Cash prices in Russia are at an all-time record. There is a solid export program booked but the farmer remains a reluctant seller. It’s not a greed factor, but more of a concern around cash flow and on-going dry conditions. No-one likes to sell if it’s dry, regardless of whether the grain is in the bin or not.
There are other factors at play. It is dry in the US Plains ahead of their winter wheat planting program. No rain has been observed through much of Kansas and Oklahoma for the past 30 days and time is running out for the crop to become established ahead of dormancy. Argentina is not out of the woods either. You also have a tight soybean balance sheet and an emerging story about very tight corn reserves in China. All of this is putting heat in the market, despite the fact that supplies (with the exception of beans) are relatively plentiful.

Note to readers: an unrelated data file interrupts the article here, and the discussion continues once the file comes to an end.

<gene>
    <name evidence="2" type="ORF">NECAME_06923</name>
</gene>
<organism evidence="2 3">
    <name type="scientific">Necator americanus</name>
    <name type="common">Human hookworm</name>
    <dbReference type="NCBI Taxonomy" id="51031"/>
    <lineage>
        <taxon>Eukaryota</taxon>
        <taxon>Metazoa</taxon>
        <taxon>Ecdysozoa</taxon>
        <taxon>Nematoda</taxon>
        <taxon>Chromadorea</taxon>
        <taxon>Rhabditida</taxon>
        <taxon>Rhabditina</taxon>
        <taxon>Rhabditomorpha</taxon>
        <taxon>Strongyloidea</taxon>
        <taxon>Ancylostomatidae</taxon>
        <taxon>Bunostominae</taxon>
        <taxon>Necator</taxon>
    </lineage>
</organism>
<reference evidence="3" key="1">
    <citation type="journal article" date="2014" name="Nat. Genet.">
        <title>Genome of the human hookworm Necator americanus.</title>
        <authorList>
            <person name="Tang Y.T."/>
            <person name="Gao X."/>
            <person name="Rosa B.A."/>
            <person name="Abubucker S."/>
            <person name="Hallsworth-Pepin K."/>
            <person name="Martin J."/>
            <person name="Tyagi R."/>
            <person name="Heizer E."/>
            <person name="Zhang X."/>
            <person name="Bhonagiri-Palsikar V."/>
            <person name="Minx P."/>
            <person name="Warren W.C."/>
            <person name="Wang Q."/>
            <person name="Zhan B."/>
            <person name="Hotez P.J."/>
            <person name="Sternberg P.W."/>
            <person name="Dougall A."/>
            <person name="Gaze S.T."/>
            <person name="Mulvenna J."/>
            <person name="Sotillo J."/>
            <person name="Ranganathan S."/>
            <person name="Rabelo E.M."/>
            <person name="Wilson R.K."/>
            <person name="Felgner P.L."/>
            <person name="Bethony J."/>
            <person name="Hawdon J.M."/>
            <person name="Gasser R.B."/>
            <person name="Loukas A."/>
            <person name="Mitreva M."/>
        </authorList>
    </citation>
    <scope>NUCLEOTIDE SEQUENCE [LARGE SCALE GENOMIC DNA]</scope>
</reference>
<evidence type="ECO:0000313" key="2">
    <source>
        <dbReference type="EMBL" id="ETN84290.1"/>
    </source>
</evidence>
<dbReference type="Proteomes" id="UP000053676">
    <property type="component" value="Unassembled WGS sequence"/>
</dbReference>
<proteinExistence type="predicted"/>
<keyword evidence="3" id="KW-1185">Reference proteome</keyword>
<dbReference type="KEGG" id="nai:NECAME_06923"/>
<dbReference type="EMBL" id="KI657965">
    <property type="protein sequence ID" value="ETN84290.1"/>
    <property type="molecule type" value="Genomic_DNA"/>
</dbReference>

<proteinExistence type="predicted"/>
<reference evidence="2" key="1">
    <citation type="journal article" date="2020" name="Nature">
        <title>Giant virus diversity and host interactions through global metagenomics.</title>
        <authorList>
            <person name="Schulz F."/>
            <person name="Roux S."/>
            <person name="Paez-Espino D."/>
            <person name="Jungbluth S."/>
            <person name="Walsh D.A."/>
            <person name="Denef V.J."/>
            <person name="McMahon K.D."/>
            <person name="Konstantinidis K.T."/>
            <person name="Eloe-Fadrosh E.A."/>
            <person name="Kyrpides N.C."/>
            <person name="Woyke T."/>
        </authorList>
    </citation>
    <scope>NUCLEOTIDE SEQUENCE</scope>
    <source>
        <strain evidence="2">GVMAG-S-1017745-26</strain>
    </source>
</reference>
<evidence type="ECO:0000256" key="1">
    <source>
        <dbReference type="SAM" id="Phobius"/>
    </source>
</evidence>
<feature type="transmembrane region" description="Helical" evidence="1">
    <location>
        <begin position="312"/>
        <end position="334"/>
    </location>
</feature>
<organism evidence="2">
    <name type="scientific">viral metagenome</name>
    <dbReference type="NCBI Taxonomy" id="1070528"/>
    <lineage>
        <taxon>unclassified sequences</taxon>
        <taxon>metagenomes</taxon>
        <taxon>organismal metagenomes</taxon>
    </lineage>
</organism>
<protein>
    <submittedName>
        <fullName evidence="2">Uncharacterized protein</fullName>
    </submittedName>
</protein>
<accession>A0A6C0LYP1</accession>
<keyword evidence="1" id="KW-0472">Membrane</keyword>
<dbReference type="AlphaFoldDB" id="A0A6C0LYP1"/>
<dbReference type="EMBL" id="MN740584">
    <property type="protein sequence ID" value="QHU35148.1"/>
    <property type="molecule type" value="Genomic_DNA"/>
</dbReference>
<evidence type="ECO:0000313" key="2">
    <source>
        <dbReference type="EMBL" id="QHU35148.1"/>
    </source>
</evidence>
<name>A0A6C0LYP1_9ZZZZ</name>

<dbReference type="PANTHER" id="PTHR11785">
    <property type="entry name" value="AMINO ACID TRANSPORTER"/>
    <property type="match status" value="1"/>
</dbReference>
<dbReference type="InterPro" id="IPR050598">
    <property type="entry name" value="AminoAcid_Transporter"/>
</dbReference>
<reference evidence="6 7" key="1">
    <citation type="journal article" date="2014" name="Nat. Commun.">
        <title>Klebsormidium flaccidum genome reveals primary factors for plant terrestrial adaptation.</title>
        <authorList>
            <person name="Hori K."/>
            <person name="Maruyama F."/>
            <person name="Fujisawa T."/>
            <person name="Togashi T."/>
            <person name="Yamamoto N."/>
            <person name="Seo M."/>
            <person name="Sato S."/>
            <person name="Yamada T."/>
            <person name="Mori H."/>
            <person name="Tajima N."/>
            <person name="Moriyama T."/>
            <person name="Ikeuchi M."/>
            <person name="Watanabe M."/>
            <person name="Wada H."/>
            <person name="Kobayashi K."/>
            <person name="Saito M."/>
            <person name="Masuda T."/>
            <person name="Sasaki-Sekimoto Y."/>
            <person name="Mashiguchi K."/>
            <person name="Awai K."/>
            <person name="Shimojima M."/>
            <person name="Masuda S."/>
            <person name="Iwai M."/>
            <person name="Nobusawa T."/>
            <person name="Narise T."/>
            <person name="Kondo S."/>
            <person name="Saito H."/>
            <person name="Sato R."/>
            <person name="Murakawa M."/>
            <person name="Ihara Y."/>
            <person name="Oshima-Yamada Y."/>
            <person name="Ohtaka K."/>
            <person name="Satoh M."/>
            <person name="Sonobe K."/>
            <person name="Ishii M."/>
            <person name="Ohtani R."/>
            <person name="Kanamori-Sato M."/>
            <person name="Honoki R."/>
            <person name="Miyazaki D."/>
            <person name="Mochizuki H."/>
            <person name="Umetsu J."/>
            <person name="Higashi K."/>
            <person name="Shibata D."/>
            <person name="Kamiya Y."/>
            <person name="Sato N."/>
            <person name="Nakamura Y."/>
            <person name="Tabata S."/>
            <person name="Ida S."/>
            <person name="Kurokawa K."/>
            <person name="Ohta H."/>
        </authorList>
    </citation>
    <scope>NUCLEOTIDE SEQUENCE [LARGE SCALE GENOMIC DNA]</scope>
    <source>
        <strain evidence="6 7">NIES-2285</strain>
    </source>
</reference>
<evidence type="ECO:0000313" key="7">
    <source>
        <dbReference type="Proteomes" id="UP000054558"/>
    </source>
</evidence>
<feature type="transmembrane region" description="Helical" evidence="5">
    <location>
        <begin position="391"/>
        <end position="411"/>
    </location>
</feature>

Then we throw in La Niña for good measure. In Australia, we know that La Niña is meant to bring wetter than average conditions along the East Coast. The Bureau of Meteorology has already raised the expectations of more cyclones and tropical depressions to form and impact Australia.
A La Niña in the Western Hemisphere is a different beast. It traditionally brings drier than average conditions in the US and South America. It is possible that we are already seeing evidence of weather symptomatic of a La Niña in these areas. This will be scrutinised heavily over the next 6 months, with the weather pattern expected to stick around deep into the New Year. Given how tight soybean stocks are, this will place a huge emphasis on the Brazilian bean crop going forward.
While the context of this article sounds bullish, we are one good rainfall away from it being a distant memory. Without a rain, especially in the southern Black Sea regions, we could see a FOB market roar back into life.
Forecast rain in the Black Sea will hold all the answers to price direction going forward.